This approach, which is sometimes described as ‘look and say’, encourages children to learn words as whole units rather than focusing on the letters. A number of infant reading programmes use this method and many children are taught so-called sight words this way. But how effective is it?
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- Children can appear to make fast progress with this method, but their progress usually stalls if they don’t learn the relationships between letters and sounds.
- The predictable and repetitive texts used with some whole word programmes can give an exaggerated impression of a child’s true reading ability.
- It can be easy for a child to mix up similar looking words when they use a whole word strategy.
- Learning whole words doesn’t activate the brain areas which are important for reading as much as phonics instruction does.
- Eye tracking technology shows that skilled readers focus on all the letters in words rather than the shapes or outlines.
- Reviews of classroom studies show that children make better progress when they are taught to read using phonics-based programmes rather than a whole word approach.
- Whole word instruction doesn’t help very much with spelling.
In the early stages of whole word instruction, children learn to read by recognising the shapes or outlines of words. But, according to critics, learning to recognise a significant number of words from their shapes can be a slow process.
Although children might be able to recognise a few words successfully at first, progress often slows considerably as a greater number of words are introduced.
It seems that some children can eventually figure out letter-sound relationships from the words they have learned in this way. But for those who aren’t able to do this, their only strategy for learning new words is rote learning by continuous repetition.
Some reading programmes use predictable and repetitive books to help children learn whole words, and these can give the impression that youngsters are making good progress. But it might just be that children are able to figure out patterns in the texts due to the recurring phrases. Illustrations can also make it easy for a child to guess the one or two different words on each page.
If a child is presented with a less predictable passage that doesn’t contain illustrations, he or she might struggle with words they had previously been able to figure out in a repetitive text.
Alison Clarke has made a very good short video clip outlining the problems children would encounter if they actually attempted to read the words in these books without the help of the repetitive phrases and pictures.1
Similar Words and Limited Visual Memory
Another problem with the look and say approach is that words with similar looking outlines, like house and horse, or girl and grill can easily be mixed up.
Additionally, there seems to be a limit to the number of abstract visual symbols people can remember. Some people argue that it’s possible to learn many thousands of words without focussing on individual letters, and they often cite more visually complex writing systems like Chinese and Japanese to support their case.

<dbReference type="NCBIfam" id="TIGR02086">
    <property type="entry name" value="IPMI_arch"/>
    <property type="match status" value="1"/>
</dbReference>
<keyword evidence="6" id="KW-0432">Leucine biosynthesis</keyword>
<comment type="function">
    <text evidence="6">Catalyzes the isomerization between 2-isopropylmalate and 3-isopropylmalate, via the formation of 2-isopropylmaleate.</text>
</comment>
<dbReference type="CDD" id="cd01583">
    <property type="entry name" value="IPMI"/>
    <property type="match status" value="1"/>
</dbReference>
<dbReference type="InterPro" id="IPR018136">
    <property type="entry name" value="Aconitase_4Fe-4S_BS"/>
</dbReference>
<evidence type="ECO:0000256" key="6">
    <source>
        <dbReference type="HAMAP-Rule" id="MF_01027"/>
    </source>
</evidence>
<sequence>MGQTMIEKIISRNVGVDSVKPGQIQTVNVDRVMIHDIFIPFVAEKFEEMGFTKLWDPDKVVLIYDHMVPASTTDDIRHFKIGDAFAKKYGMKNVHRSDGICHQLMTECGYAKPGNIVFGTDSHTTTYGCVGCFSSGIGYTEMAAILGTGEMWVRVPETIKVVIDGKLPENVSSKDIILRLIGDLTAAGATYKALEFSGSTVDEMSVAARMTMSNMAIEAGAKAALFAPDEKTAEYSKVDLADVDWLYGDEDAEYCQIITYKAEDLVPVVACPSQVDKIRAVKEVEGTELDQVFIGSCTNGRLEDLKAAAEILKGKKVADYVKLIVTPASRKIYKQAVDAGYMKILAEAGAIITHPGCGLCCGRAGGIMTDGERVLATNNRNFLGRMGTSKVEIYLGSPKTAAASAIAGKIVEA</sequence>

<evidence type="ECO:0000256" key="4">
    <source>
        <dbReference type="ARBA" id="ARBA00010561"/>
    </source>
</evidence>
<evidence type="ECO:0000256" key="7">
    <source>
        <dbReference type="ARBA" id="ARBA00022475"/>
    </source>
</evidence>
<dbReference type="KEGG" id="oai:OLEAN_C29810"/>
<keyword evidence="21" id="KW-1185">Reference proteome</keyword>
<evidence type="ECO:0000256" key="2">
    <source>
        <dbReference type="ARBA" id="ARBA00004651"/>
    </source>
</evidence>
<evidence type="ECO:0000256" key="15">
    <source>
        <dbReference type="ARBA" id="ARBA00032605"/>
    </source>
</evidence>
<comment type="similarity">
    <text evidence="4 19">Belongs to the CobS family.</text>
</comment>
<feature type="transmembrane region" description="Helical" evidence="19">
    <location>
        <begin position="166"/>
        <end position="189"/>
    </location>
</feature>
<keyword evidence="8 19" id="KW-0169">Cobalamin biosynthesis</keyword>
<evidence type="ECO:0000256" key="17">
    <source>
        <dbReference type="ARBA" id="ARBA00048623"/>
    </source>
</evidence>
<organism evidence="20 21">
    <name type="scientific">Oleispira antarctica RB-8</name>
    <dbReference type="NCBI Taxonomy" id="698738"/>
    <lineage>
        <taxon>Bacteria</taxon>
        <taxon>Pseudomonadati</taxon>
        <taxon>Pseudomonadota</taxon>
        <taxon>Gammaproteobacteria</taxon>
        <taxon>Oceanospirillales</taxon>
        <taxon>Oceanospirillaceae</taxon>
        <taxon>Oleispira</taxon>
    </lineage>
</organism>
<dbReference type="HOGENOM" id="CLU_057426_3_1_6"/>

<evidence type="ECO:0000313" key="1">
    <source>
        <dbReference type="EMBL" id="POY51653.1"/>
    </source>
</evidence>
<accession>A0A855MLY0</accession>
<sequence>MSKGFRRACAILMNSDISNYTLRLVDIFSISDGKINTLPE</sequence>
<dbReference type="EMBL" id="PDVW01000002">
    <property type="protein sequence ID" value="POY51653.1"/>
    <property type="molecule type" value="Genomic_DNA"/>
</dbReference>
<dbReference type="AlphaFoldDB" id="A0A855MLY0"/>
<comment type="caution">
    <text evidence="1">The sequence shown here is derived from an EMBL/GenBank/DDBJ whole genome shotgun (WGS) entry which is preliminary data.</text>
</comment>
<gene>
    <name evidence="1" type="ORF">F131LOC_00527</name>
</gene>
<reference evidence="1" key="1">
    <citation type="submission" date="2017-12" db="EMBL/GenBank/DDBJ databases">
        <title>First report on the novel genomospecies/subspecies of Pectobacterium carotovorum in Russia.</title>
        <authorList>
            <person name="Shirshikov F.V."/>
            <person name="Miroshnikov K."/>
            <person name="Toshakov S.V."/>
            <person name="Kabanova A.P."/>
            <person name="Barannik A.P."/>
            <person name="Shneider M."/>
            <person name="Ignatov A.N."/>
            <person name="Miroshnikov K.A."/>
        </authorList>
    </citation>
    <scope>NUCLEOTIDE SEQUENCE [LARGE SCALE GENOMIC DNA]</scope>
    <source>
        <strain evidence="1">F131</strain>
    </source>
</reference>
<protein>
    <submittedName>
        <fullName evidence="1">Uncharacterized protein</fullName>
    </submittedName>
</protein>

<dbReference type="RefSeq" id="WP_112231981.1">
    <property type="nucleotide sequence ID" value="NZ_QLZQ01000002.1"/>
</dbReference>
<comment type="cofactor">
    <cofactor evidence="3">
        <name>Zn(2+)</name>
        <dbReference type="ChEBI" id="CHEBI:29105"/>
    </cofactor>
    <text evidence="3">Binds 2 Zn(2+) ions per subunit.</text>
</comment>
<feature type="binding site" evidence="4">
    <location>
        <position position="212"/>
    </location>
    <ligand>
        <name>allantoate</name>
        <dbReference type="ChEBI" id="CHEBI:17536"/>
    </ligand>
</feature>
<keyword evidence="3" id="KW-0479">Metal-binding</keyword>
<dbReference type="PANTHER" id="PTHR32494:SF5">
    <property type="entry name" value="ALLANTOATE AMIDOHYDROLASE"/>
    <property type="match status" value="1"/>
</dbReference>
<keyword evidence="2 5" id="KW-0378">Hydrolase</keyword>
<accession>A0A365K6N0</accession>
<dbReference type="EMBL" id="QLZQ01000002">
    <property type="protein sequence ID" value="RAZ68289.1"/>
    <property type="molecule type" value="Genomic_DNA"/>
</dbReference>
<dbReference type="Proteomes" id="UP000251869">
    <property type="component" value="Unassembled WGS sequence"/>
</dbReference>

However, contrary to popular belief, Chinese and Japanese writing systems have a limited number of symbols that need to be remembered, and the number of these symbols is many times smaller than the tens of thousands of words that can be found in an English dictionary.2
The difficulty of learning whole words has been demonstrated experimentally by researchers using invented alphabets with words constructed in unusual ways.
For example, one study used alternative letter symbols stacked on top of each other rather than side-to-side. A group of volunteers was asked to learn the words as whole shapes, while another group was taught how the individual letters were arranged to make the words.
The whole word/shape group made faster progress on the first day, but on following days, when new lists of words were introduced, the whole word/shape group quickly forgot the earlier words they had learned and lost ground compared to the letters group.3
Some Whole word advocates say that children eventually pick up phonics knowledge independently after they’ve learned enough words. However, although some children can do this, there is evidence that others can find it difficult to infer the associations between letters and sounds, even when they appear to have been presented in an obvious way.
For example, Byrne (1991) taught children to recognise short words by pairing them up with pictures. Examples included ‘fat’ and ‘bat’. However, in a subsequent test, when they were asked to judge whether a printed word said ‘fun’ or ‘bun’, the children were unable to demonstrate that they had figured out the sounds represented by the first letters.4
In a detailed article published by the American Psychological Society in 2001, researchers who considered the evidence from laboratory studies concluded:
“… learning correspondences between letters and sounds is more productive (so there is more transfer to new words) than learning whole words, even though learning whole words may be faster at first.” 4
Stanford Professor, Bruce McCandliss found that beginning readers who focus on letter-sound relationships increase activity in the brain areas that are engaged the most by skilled readers (regions in the left hemisphere).
In contrast, these brain regions are not activated to the same degree when readers focus on learning whole words.5
So it appears that different teaching strategies for reading have different neural impacts, and that teaching phonics is better at activating the brain areas that are most important for skilled reading.
“… strong left hemisphere engagement during early word recognition is a hallmark of skilled readers, and is characteristically lacking in children and adults who are struggling with reading.” 5
Stanislas Dehaene, a neuroscientist who specializes in reading and number sense, very much favours “a strong phonics approach” to teaching reading and he is against whole-word or whole-language approaches. His opinion is based on his expert knowledge of the research in this area:
“… analysis of how reading operates at the brain level provides no support for the notion that words are recognized globally by their overall shape or contour. Rather, letters and groups of letters … are the units of recognition.” 6